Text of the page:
Date of Degree


Document Type


Degree Name



Liberal Studies


Matthew Gold

Subject Categories

Philosophy | Rhetoric


Computer; Glass; Screen; Window


In computer and cell phone screens, as in 19th-century architecture, glass employs a frame to show a specific picture, and keeps us at a distance from what lies behind it. Glass' dichotomies in technology (transparency and reflection, isolation and closeness) have become stronger metaphors for our experience with technology. This paper will look at the similarities between the language and metaphors created by glass in 19th-century architecture and 21st century technology, and glass' role in connecting us to and alienating us from the world 'outside.' In so doing, the role of glass in the imagination and its impact on modernity will be explored through the lens of Charles Baudelaire's Paris Spleen and Walter Benjamin's Arcades Project. Paying due attention to the historical and psychological theories of the screen from Anne Friedberg and Sherry Turkle, and incorporating Isobel Armstrong's literary and material history of glass, this paper will then explore glass' impact as an instrument of technology.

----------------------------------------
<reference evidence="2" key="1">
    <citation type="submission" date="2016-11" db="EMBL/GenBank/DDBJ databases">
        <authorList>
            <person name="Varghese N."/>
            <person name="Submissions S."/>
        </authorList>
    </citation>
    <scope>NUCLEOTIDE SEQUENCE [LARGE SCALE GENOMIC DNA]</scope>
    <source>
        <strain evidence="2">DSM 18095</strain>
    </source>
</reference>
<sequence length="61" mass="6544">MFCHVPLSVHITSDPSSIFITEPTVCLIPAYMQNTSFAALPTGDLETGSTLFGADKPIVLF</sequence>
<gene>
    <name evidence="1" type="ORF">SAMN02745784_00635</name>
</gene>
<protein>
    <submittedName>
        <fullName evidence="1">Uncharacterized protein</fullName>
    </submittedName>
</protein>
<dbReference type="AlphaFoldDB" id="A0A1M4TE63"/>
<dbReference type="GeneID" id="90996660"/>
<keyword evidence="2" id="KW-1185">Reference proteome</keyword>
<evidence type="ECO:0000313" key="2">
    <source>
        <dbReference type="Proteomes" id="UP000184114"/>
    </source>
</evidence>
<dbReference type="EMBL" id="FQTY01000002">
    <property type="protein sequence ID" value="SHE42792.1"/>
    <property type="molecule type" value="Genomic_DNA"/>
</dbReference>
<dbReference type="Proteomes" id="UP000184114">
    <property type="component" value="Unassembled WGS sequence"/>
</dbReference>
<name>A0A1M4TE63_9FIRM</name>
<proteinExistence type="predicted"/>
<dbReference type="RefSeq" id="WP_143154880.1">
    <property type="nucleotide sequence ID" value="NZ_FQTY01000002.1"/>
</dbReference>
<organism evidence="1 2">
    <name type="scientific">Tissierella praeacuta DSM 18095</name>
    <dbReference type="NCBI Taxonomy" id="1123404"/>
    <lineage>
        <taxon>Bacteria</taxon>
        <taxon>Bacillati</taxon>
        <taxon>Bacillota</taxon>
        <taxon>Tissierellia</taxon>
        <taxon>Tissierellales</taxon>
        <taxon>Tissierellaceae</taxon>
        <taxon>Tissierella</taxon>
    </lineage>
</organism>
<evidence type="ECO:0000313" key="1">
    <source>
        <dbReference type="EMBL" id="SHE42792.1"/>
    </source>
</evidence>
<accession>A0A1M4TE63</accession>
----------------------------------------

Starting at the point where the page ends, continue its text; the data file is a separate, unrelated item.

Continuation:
The unique properties of glass have impacted the future and the imagination, always transforming how we interact with the [virtual] world. Glass is now, more than ever, both connecting us to and distancing us from our surroundings.